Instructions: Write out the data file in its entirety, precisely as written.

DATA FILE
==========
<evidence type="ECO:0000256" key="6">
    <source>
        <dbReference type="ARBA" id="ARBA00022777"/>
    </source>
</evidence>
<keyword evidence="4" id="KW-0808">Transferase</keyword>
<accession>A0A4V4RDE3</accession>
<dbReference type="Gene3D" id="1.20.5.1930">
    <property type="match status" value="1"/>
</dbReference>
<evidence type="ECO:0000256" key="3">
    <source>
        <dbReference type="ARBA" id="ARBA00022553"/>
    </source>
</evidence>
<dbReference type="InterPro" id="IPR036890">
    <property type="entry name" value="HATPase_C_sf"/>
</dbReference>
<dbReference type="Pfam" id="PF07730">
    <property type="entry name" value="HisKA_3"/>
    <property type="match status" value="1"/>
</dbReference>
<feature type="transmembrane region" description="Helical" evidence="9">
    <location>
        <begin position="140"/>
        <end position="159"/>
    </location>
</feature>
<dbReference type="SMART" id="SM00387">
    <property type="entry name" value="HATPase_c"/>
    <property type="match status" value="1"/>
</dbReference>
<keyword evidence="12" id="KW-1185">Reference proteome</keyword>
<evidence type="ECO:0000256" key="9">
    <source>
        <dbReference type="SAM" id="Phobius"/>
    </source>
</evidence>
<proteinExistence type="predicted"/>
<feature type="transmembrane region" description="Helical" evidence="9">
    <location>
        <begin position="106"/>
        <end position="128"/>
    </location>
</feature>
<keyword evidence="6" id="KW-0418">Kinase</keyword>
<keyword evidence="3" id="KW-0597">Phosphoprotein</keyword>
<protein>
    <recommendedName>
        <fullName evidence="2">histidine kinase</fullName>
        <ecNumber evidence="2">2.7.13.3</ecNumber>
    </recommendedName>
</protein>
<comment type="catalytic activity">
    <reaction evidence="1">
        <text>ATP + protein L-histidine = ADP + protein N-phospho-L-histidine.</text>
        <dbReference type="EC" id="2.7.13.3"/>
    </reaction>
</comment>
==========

<evidence type="ECO:0000256" key="6">
    <source>
        <dbReference type="ARBA" id="ARBA00022777"/>
    </source>
</evidence>
<keyword evidence="4" id="KW-0808">Transferase</keyword>
<accession>A0A4V4RDE3</accession>
<dbReference type="Gene3D" id="1.20.5.1930">
    <property type="match status" value="1"/>
</dbReference>
<evidence type="ECO:0000256" key="3">
    <source>
        <dbReference type="ARBA" id="ARBA00022553"/>
    </source>
</evidence>
<dbReference type="InterPro" id="IPR036890">
    <property type="entry name" value="HATPase_C_sf"/>
</dbReference>
<dbReference type="Pfam" id="PF07730">
    <property type="entry name" value="HisKA_3"/>
    <property type="match status" value="1"/>
</dbReference>
<feature type="transmembrane region" description="Helical" evidence="9">
    <location>
        <begin position="140"/>
        <end position="159"/>
    </location>
</feature>
<dbReference type="SMART" id="SM00387">
    <property type="entry name" value="HATPase_c"/>
    <property type="match status" value="1"/>
</dbReference>
<keyword evidence="12" id="KW-1185">Reference proteome</keyword>
<evidence type="ECO:0000256" key="9">
    <source>
        <dbReference type="SAM" id="Phobius"/>
    </source>
</evidence>
<proteinExistence type="predicted"/>
<feature type="transmembrane region" description="Helical" evidence="9">
    <location>
        <begin position="106"/>
        <end position="128"/>
    </location>
</feature>
<keyword evidence="6" id="KW-0418">Kinase</keyword>
<keyword evidence="3" id="KW-0597">Phosphoprotein</keyword>
<protein>
    <recommendedName>
        <fullName evidence="2">histidine kinase</fullName>
        <ecNumber evidence="2">2.7.13.3</ecNumber>
    </recommendedName>
</protein>
<comment type="catalytic activity">
    <reaction evidence="1">
        <text>ATP + protein L-histidine = ADP + protein N-phospho-L-histidine.</text>
        <dbReference type="EC" id="2.7.13.3"/>
    </reaction>
</comment>